It’s a heartbreaking reality for some young adults in foster care as they reach the age of 18 and realize that they are now legally adults, meaning they have aged out of the foster care system. Many are immediately left with no place to go, as they were never reunited with their biological parents and never adopted by another family.

According to statistics from the National Foster Youth Institute, more than 23,000 children will age out of the U.S. foster care system every year, and 20% of those children will become instantly homeless after turning 18.

To help combat this issue, the Salvation Army Women’s Auxiliary of Hood County has created its own local program called GAP.

The Salvation Army GAP Program is a mentoring opportunity — available only in Hood County — designed to care for children currently in the foster care system. According to salvationarmytexas.org, volunteers are trained and paired with youths and meet once a month. Volunteers help with special interests and hobbies, goal setting and life skills to prepare for the future.

“What we can do to prevent them from being homeless is what our goal is, especially when they don't have family or any kind of support if they aged out,” said Mary Flores, GAP sponsor. “We need more time invested in the kids to make sure that we have a plan when they age out, that they have a place to stay, they have identification, if they should be on Social Security, disability and Medicaid. That's our goal — making sure that they don't fall through the system, making sure they have housing.”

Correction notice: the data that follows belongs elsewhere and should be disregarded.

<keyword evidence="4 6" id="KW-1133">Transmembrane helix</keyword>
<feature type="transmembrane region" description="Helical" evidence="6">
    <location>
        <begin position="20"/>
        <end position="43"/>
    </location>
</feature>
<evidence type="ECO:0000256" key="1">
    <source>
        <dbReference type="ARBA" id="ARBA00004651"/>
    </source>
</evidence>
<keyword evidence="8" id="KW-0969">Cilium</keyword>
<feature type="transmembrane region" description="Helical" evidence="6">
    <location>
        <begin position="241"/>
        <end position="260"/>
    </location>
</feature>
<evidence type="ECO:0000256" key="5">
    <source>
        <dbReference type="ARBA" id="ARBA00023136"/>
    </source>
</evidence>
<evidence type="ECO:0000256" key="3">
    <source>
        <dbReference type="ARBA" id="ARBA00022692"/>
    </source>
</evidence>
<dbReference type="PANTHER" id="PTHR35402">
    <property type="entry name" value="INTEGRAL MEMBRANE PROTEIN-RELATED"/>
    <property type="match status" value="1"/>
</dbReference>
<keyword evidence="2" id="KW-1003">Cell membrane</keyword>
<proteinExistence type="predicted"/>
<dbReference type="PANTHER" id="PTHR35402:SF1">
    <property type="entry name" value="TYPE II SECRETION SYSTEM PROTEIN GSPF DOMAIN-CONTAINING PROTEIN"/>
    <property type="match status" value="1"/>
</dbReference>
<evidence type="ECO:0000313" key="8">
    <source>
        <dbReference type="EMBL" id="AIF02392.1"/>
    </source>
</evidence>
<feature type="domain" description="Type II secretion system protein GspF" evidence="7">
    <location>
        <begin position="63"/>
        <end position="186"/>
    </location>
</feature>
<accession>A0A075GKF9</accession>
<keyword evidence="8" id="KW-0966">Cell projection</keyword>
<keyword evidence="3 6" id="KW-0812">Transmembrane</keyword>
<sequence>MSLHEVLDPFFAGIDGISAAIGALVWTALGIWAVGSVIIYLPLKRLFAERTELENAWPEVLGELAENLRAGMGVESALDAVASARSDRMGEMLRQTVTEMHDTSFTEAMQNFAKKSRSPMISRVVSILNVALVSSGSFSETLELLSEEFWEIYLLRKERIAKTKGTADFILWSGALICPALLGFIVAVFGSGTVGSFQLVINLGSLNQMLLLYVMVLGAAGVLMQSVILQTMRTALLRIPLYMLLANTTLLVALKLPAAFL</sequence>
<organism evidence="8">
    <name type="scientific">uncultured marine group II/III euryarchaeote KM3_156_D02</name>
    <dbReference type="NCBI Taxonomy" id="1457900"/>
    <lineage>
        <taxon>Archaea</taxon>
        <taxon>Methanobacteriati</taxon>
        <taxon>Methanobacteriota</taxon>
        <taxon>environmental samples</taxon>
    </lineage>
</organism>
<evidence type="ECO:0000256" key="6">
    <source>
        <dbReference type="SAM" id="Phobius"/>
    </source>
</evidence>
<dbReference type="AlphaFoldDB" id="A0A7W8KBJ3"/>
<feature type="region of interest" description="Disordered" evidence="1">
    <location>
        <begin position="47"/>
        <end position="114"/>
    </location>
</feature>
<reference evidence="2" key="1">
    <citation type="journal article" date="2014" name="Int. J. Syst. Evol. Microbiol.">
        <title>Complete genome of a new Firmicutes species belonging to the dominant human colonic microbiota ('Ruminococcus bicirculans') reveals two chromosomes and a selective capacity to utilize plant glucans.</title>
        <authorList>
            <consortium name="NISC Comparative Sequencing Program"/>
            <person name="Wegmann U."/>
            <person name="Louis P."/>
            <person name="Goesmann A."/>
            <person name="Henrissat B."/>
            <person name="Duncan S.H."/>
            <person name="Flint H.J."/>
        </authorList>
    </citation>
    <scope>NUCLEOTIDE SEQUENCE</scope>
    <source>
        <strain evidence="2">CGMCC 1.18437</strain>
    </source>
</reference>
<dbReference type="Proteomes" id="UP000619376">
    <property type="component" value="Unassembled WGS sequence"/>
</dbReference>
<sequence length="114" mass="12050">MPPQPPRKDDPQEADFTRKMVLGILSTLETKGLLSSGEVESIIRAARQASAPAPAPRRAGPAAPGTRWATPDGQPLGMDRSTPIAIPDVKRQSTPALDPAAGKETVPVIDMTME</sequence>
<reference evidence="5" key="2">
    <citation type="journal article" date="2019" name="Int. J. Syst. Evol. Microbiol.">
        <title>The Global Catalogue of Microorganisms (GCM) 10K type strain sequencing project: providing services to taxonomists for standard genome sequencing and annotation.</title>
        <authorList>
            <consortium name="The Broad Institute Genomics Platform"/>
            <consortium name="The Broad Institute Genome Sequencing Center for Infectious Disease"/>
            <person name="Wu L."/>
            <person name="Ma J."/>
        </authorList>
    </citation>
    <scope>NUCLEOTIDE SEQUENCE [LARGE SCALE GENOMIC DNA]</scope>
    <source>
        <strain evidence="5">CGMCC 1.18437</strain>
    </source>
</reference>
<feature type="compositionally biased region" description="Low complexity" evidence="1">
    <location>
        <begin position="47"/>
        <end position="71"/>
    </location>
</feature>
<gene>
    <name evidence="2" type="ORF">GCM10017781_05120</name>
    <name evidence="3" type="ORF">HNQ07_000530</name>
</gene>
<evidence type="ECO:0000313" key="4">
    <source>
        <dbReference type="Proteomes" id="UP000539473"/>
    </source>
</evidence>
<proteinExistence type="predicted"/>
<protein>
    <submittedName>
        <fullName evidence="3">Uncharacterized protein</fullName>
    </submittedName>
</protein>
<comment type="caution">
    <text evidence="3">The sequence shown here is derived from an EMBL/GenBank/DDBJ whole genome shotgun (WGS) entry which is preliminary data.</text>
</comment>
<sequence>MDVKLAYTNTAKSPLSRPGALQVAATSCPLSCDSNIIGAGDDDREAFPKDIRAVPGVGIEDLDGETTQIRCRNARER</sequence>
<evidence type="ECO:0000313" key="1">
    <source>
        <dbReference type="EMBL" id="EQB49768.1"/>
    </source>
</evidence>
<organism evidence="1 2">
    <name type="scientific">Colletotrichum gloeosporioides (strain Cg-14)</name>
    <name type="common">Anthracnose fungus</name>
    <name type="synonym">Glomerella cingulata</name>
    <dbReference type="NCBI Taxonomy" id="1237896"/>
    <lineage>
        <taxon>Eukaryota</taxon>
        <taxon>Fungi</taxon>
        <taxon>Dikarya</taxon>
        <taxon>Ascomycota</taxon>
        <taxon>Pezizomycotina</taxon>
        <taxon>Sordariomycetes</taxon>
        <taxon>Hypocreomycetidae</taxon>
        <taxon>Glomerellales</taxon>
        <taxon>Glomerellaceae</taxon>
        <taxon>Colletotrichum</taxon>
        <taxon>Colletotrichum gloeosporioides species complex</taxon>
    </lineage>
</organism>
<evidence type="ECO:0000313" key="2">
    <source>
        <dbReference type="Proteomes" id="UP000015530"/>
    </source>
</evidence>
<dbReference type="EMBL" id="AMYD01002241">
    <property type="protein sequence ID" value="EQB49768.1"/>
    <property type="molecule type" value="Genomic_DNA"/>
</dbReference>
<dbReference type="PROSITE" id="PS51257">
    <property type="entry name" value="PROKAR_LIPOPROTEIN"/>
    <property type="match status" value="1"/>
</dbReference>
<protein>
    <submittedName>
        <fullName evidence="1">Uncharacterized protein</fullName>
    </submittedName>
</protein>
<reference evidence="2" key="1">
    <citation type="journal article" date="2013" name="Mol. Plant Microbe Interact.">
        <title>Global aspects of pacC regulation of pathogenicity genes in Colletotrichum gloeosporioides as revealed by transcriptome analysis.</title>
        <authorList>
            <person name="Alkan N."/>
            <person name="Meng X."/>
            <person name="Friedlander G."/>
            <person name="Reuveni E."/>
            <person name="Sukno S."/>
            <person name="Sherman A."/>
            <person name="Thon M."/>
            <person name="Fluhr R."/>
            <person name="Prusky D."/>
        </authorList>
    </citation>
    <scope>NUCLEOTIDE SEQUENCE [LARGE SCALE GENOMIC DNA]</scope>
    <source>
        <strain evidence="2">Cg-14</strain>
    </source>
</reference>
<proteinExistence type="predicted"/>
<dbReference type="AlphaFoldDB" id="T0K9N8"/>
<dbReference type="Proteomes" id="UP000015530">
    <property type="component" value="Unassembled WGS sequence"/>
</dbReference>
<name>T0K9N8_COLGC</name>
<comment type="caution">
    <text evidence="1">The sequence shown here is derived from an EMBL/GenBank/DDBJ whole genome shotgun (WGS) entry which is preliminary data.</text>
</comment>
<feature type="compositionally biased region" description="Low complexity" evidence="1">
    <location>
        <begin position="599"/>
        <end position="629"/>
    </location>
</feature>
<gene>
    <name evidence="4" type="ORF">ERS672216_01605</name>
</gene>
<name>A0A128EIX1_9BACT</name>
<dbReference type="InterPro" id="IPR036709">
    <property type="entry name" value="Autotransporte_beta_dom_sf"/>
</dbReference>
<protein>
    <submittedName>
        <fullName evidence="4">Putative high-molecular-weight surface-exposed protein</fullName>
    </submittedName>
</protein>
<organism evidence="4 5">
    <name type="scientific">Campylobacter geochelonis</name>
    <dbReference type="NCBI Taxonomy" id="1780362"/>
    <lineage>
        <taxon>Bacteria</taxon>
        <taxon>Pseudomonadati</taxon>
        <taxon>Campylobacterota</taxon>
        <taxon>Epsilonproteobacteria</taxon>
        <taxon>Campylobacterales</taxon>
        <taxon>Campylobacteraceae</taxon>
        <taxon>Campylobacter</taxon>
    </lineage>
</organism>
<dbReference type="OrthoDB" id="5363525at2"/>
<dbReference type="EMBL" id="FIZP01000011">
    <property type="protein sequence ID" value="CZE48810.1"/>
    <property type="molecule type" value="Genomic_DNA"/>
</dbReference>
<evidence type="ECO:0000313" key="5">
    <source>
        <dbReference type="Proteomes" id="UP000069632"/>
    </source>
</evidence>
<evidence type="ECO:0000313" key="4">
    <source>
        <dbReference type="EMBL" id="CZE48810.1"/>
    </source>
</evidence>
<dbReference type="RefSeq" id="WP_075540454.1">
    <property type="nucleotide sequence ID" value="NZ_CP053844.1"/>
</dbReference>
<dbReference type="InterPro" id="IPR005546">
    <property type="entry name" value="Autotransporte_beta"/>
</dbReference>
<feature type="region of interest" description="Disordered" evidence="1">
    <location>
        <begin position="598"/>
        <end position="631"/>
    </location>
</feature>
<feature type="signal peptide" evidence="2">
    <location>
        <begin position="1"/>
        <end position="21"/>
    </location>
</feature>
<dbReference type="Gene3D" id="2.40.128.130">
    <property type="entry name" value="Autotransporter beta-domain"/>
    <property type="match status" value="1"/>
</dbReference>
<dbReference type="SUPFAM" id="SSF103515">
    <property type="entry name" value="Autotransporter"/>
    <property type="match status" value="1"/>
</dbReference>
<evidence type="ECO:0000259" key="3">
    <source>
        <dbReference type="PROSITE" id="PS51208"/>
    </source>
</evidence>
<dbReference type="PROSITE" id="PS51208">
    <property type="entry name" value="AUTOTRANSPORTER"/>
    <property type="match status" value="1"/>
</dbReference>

Flores and friend, Sally Timmons, spent a year advocating for and presenting the program. On Feb. 2, 2018, the GAP program was approved. Volunteers were trained on June 6, 2018, and the GAP program received its first teen on Nov. 8, 2018.

The program has two components: Pre-GAP, which encompasses teens ages 13-18 in grades eighth through their senior year and the GAP program, for teens ages 17 in grade 12 to age 23.

Community volunteers become mentors to their foster teen as they help them through high school and prepare them for independent life after graduation, whether they decide to head to college or choose a career field.